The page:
One piece of data, however, continues to intrigue me.  According to a report from the Pew Internet and American Life Project published earlier this week, racial minorities rely on their mobile phones for Internet access and text messaging on a daily basis much more than whites. There is nothing particularly new in this information. Researchers have been reporting on the pertinence of age, race, gender, and geography on mobile phone use for some time now. And, for what it’s worth, media use generally has also long been shown to be determined in part by race.

It’s the sheer magnitude of this text messaging datum, however, that continues to strike me.  Blacks evidently use their mobile handheld devices to communicate more than people who self-identify as something other than black, doing so at two times the rate of whites. (They are apparently well overrepresented among Twitter users, too.) Certainly, other variables that are meaningfully correlated with race in the U.S. (i.e., wealth, educational opportunity, employment, and income) complicate the story.  But even those factors can’t explain the entire difference, as big as it is.

Read More


Exporting the First Amendment

One of the trans-border concerns I’ll address in my book, The Cosmopolitan First Amendment, relates to the exportation of First Amendment norms and standards.  Generally speaking, provincialism and cosmopolitanism both aspire to facilitate the spread of First Amendment norms and standards — although, as I will explain in the book, they differ in important respects with regard to the preferred means of exportation.     

In a broad sense, exportation can take many forms.  For example, refusal to recognize foreign libel judgments may indirectly result in the exportation of American libel standards.  Extraterritorial application of some U.S. laws may effectively export U.S. free speech principles to foreign countries.  Voluntary, or court-ordered, compliance with First Amendment standards in cases where aliens’ expressive or religious liberties are affected abroad would also constitute a form of exportation.  Conditional spending measures could prohibit American companies working abroad from assisting repressive foreign regimes.  Federal legislation might commit the U.S., at least in principle, to facilitating and protecting religious and expressive liberties throughout the world.  Exportation through legislation may be somewhat effective in terms of expanding the domain of First Amendment norms.  These and other measures may result in expansion of the First Amendment’s actual domain, or at least signal an intent to facilitate expressive and religious liberties regardless of location.  In truth, however, these measures are not likely to produce substantial exportation of First Amendment norms and standards.    Read More


Identifying Those Responsible for a “Living Horror” and Its Signficance for Proposed Federal Law

In what can only be described as the worst side of humanity, the bulletin board Dreamboard hosted a members-only sharing of child pornography, particularly of children under 12.  New members could join the board only if they posted child pornography.  Members had to continue to post images of child porn every 50 days or face removal.  The rules of the board, printed in English, Russian, Japanese, and Spanish, included: (1) “Keep the girls under 13, in fact, I really need to see 12 or younger to know your[sic] a brother,” (2) “don’t avoid nudity in previews. I will NOT accept you if there’s no nudity.  And my definition of nudity is pussy or anal in the shot.  You just waste your own time if you don’t do this.  Because you will not get in, if you don’t follow the rules.”  One section of Dreamboard was titled “Super Hardcore,” and the rules required images and videos of “very young kids, getting fucked, and preteens in distress, and or crying. . . . If a girl looks totally comfortable, she’s not in distress, and it does NOT belong in this section.”  This part of the site featured images of adults having violent sexual intercourse with very young children, including infants.  One file was entitled “2yo assfuck she cries for mommy nasty pthc pedo 1 yo 3 yo 4 yo.”  The board amassed over 120 terabytes of violent sexual rape and abuse of children.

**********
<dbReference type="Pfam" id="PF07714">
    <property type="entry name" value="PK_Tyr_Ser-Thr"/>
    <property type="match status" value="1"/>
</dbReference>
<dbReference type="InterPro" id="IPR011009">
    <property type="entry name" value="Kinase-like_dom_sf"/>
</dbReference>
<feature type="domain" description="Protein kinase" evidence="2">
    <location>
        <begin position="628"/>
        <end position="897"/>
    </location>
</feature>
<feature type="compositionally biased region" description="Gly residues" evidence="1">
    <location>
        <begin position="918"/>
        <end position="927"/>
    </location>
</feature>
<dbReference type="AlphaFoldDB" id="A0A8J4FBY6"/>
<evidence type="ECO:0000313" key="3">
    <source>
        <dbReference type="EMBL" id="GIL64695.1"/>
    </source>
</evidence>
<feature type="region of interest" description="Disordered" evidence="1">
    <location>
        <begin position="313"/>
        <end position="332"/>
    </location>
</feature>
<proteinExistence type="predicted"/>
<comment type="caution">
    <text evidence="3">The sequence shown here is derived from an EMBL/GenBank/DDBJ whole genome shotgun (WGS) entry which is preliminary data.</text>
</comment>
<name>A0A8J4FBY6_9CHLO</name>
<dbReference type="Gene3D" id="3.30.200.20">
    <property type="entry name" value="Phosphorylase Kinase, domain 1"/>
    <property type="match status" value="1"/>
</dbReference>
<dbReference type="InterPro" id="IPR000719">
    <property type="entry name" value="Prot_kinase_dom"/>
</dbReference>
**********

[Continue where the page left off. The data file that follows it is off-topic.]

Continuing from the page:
According to the rules of the site, members were to use encryption technologies to prevent detection.  The rules specified precisely which encryption technologies and proxy servers should be used and which should be avoided.  Members did not use their real names, but instead screen names to conceal their identities.  All of this suggests that the board went to great lengths to secure their anonymity.

Early this month, Attorney General Eric Holder, Jr. announced that federal investigators has charged 72 people for violating child pornography laws and more than 50 people have been arrested in the United States.  The defendants included doctors, lawyers, police officers, and a Navy commander, according to the Ellis County Observer.  Thirteen of those charged have pled guilty, and four members have been sentenced between 20 and 30 years.  Around 600 people from around the world were members of the bulletin board, which has been shut down.  The bulletin board used a server in Atlanta.  As Assistant Attorney General Lanny Breuer explained, the site “was a living horror.”  John Morton, director of Immigration and Customs Enforcement, declined to say how investigators overcame the technological precautions used by some of the members.  He did tell the New York Times: “To those inclined to abuse small children, know this: this isn’t a place on the Internet or the planet in which you are truly safe.  It may take us some time, it may take us some effort, but we will find you regardless of a screen name, a proxy server or an encryption effort, period.” Read More


Scoring Ourselves to Economic Death